The Pacific Northwest National Scenic Trail travels through many different public and private lands. You can help to protect our natural resources and the quality of the experience for all users of the PNT.
Practice Leave No Trace and “Know Before You Go” by learning the regulations of the area you are visiting before your trip.
The PNT on our National Forests
There are no fees for overnight backcountry camping on the PNT in any of the seven National Forests. Some cabins and lookouts along the trail can be reserved in advance for a modest fee. National Forest campgrounds may also charge a fee for overnight camping.
When choosing a backcountry campsite on our National Forests, always follow the regulations of the local land manager and Leave No Trace principles. You can learn regulations specific to the area, before your trip on USFS websites, visiting ranger stations, and reading posted information at trailhead kiosks.
Parking a vehicle at trailhead in a National Forest in Washington will typically require a Northwest Forest Pass.
The interagency America the Beautiful – National Parks and Federal Recreational Lands Pass is honored nationwide at all Forest Service, National Park Service, Bureau of Land Management, Bureau of Reclamation, and US Fish & Wildlife Service sites charging entrance or standard amenity fees. The Interagency Annual Pass is $80 for a year pass and is available to the general public.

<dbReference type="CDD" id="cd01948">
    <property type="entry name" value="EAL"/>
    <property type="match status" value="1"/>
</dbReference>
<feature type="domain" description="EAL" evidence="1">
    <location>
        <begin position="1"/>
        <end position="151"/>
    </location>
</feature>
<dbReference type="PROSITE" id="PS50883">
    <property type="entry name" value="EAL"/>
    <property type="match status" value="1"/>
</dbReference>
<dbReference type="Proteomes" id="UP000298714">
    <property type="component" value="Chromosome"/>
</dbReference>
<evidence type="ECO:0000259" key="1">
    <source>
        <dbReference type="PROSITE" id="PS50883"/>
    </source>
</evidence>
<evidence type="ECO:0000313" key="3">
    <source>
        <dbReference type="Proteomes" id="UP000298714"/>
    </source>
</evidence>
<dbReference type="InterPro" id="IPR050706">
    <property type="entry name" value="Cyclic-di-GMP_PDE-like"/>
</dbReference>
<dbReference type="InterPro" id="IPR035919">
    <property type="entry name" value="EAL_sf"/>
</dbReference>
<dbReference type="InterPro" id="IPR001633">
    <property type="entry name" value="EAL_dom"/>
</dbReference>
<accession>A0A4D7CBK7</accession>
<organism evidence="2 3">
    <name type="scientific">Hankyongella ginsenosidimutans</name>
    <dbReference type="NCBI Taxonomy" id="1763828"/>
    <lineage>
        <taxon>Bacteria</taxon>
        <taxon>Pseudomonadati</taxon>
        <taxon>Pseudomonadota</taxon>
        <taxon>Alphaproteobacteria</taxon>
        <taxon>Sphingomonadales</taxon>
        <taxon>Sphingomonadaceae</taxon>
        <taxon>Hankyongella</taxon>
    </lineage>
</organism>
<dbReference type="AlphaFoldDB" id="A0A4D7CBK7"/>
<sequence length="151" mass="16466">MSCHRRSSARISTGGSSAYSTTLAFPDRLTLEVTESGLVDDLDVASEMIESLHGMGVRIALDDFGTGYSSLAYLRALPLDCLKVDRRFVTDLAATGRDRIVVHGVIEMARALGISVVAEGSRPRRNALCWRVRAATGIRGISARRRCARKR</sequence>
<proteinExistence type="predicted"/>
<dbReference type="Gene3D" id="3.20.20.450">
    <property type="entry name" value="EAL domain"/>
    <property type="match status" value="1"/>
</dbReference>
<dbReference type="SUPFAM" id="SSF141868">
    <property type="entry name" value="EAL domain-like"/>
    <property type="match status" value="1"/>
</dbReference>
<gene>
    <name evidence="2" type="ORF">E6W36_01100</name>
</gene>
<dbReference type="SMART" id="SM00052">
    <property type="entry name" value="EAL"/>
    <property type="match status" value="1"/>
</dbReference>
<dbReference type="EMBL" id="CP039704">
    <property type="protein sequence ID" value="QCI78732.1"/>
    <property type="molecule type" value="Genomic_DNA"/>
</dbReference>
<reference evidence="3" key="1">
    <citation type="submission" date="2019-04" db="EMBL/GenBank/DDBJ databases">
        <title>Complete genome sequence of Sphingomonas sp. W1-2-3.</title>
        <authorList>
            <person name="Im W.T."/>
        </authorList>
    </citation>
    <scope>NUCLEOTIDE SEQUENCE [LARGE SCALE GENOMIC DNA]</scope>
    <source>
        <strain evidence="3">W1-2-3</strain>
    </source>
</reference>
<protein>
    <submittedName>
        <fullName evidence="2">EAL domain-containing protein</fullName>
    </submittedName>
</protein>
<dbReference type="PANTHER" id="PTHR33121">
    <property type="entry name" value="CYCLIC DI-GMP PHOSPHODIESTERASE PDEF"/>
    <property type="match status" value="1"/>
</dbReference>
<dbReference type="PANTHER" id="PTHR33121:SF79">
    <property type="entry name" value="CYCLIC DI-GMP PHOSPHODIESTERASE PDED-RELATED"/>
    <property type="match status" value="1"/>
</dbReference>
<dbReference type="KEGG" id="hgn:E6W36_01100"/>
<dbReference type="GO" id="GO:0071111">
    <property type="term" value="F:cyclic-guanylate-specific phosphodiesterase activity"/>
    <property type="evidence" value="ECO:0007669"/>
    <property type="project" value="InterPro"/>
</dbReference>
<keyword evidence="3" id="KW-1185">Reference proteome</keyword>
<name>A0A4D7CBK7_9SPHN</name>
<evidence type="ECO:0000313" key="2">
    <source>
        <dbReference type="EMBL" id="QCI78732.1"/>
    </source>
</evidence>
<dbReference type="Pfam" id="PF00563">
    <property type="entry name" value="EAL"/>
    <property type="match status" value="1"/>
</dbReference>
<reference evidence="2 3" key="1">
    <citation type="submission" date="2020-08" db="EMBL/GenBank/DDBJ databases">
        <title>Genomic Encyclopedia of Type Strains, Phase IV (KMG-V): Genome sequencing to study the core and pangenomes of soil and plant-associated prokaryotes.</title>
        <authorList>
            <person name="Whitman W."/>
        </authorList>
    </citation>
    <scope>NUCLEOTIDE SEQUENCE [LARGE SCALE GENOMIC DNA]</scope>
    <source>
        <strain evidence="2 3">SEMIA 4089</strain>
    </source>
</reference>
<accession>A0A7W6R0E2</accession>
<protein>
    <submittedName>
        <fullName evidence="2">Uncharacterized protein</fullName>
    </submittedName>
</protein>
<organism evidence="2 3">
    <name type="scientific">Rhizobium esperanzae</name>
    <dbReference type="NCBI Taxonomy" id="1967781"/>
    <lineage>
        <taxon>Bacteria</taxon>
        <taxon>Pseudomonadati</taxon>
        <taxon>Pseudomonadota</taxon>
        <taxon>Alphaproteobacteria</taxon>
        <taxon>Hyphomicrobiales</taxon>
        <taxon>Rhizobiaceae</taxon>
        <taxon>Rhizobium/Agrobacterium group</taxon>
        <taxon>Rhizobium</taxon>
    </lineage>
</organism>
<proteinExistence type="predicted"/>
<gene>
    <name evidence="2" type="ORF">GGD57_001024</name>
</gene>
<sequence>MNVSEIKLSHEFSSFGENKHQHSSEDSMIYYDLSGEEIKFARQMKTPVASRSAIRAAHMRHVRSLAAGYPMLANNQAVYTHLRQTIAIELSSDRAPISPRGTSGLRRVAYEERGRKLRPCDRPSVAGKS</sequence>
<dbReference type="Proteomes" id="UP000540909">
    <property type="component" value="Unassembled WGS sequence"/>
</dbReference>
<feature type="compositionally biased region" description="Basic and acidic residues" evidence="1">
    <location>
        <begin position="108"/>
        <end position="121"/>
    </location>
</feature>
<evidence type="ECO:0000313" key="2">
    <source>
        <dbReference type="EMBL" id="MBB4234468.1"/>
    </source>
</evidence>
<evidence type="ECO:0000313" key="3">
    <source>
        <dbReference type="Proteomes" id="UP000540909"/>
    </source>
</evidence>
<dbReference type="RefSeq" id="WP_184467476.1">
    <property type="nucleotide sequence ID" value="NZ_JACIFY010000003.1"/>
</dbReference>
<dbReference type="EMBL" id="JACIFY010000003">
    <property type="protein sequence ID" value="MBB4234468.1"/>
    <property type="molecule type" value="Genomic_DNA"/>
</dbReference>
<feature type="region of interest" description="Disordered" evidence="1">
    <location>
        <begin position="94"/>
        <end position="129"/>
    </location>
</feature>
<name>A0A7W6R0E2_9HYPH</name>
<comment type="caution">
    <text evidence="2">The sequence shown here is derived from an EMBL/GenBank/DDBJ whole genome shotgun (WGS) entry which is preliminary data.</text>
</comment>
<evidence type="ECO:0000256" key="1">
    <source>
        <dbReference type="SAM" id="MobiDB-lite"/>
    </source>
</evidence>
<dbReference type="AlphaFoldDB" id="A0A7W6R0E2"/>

The Seven National Forests on the PNT
Permits and our National Parks
Camping is allowed only in designated sites in these National Parks; dispersed camping is not allowed. These permit systems help protect the PNT, and the experience for you and other visitors.
Getting Backcountry Permits
Permits must be obtained before your trip on the PNT in our National Parks. Policies and fees for permits vary between parks. Some permits may be reserved by making advance reservations, others must be made or obtained in person at specific Ranger Stations.
The chart below has general information about permitting. Please visit each National Park’s website for the most current information about permits and reservations using the links provided.
“Wilderness Camping Permits are used to track the numbers of visitors in different areas in order to prevent overcrowding and damage. Wilderness permits are also used to locate overdue or lost parties; as well as in case of a family emergency. If you have not filled out a permit, searchers may not know where to start looking for you.” – Olympic National Park
Backcountry Permits on the PNT
|Advance Registration Available?||Camping Fees||Permit Issued|
|Glacier NP||yes, online for a $40 fee, starting March, 15th. Limit of 16 miles per day on advance reservation applications. Higher mileages allowed for walk-in applicants only.||$7/ night||at six permitting locations, including the Polebridge and Two Medicine Ranger stations|